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Old 08-13-2018, 07:35 AM   #16
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Originally Posted by HNL Bill View Post
Good start! So, if I interpreted you post correctly, you're 42 and would like to FIRE at 55. Have you run any retirement calculators to determine your potential retirement assets at that time, and to determine what a SWR might yield, and whether your assets might be adequate to meet the budget needs? There are a TON of variables between now and then, but at least this would give you a realistic idea of whether you might achieve your target date, and what the retirement income might look like!
Yes. 42 with the hope of FIRE at 55. I've done some FireCalcing with SWR between 3 and 4 and the results seem promising so far. I keep seeing reference to IORP, but have yet to try that one.

I agree, there are a ton of variables such as college, increased activities for the kids, ability to get reasonable health insurance for the family if DW and I leave the corporate jobs that provide insurance, etc. We are still unsure how we are going to pay for college for the kids. They each have a few thousand dollars stashed away in index funds, but we aren't yet sure that we are going to say "We will pay for everything". We will continue to add to that pot.

I've done a very basic budget that seems to come in at about 50% of our current income. It isn't very refined since about 60% of that is categorized as health insurance and miscellaneous. I'll be refining this over the coming years when I learn about how much health insurance may cost and I keep better track of spending.
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Old 08-13-2018, 07:42 AM   #17
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You are doing well and on your way. FWIW, Firecalc at its default settings produces 100% success at 3.59% WR.
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Old 08-13-2018, 07:53 AM   #18
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Tracking expenses regularly helps you control/reduce the expenses because of the subconscious effect of seeing money leave your pocket. At least it works for me. The same effects can be seen by spending cash instead of credit but we like to use credit cards for ease of tracking expenses automatically.
I do like using cash. It does make me think more about it if I am handing over a few $20s instead of just seeing $60 subtracted from my bank account which can feel like just a number instead of actual money.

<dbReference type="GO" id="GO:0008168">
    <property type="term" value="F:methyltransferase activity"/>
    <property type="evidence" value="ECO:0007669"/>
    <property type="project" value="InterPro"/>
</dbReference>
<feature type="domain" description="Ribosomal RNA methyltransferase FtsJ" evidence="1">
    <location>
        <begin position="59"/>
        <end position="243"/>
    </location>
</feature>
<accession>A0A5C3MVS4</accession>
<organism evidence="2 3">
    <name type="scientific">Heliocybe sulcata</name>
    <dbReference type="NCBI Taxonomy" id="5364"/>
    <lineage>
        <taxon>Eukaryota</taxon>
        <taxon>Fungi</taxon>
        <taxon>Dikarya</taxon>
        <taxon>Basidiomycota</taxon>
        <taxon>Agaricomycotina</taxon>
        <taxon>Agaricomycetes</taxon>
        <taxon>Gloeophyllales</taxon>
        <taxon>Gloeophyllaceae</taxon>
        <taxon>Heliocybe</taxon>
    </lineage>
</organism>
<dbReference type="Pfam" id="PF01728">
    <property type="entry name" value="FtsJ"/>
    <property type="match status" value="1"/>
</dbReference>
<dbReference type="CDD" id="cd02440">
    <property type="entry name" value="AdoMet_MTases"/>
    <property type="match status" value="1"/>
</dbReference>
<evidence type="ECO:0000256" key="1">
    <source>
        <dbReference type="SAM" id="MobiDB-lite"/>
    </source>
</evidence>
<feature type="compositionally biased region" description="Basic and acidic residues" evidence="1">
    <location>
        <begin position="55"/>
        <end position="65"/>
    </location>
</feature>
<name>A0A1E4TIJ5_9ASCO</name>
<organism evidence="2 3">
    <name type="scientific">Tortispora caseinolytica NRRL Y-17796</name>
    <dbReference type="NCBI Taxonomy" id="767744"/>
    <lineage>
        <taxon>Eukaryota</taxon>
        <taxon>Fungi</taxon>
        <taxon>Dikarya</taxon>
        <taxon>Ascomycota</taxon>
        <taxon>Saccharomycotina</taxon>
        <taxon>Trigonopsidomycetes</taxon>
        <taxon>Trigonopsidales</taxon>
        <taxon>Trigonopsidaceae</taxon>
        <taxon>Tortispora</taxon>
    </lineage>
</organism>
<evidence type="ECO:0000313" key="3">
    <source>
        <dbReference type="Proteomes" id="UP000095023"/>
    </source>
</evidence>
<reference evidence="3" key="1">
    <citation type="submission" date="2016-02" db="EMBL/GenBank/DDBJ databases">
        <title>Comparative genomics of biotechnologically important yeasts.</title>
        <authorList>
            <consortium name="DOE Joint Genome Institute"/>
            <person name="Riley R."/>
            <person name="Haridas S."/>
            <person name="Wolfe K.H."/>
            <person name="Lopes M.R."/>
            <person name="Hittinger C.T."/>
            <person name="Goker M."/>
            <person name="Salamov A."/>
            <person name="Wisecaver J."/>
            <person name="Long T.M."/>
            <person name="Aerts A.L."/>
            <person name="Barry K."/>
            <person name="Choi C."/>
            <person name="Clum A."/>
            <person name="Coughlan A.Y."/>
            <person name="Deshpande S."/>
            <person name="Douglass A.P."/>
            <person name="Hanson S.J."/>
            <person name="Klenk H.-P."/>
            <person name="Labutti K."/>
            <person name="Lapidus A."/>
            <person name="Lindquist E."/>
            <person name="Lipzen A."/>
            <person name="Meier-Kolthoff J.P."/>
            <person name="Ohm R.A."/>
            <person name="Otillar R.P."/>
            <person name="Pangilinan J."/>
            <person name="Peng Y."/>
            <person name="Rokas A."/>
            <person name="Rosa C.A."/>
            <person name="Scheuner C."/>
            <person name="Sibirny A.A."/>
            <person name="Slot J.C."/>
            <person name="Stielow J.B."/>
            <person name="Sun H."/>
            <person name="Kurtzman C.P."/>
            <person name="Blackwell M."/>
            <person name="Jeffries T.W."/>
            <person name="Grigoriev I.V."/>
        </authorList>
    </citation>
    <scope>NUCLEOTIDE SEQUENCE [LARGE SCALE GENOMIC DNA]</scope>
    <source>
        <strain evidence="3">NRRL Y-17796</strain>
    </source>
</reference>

I find my ability to track expenses ebbs and flows. Kind of like a new years resolution. I'm gung ho for a while and then I let it wane. DW and I have been going along with the pay yourself first mentality where the day the paycheck hits the bank account there is also an auto debit for cash savings, IRAs, and brokerage. Whatever is left is there to spend however we see fit.

There are areas I'm sure we could cut back, but we are hitting our savings goals and we don't want to deprive ourselves or the kids too much. We try to be frugal without going overboard. e.g. for our upcoming vacation we did VRBO house. We could have saved a little money and just had a hotel room for a week, but It's just more pleasant if the kids have their own beds and rooms and there is separation between the sleeping kids and awake adults, a yard to play in, and a kitchen to actually cook instead of eating out every night.
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Old 08-13-2018, 07:59 AM   #19
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Originally Posted by Filetmerlot View Post
....Right now ER is just a dream so we haven't done a lot of the budgeting and expense tracking that are recommend for several years before pulling the trigger, but the plan is in place and once things start to get closer I will do more preparation. In the meantime I’ll just keep saving and learning and maybe make a few posts around here.
i suggest that you get a copy of Quicken... use Quicken Lifetime Planner to design your plan and then use Quicken to monitor your progress.
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Old 08-13-2018, 12:08 PM   #20
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Hi there - new poster here and have a lot in common. We are little older than you guys (I am 47 and wife is 50), but you are guys are definitely ahead of us when we were 42, so nice job! Ramsey fan here too and also down to just the mortgage...I didn't go "scorched earth" as he likes to say, but we still were able to get to a good spot. I got to tell you, it feels nice to have everything paid off but the mortgage and so looking forward to being completely debt free down the road. Keep it up and I think it is fair to say that the "stage" we are in; we are finally starting to see some inertia take over and the nest egg getting big enough to do some heavy lifting. Won't be long before you have that $750K in your sights and we are anxiously awaiting the day we hit $1MM. Welcome again and oh yeah...love me some filet and merlot too!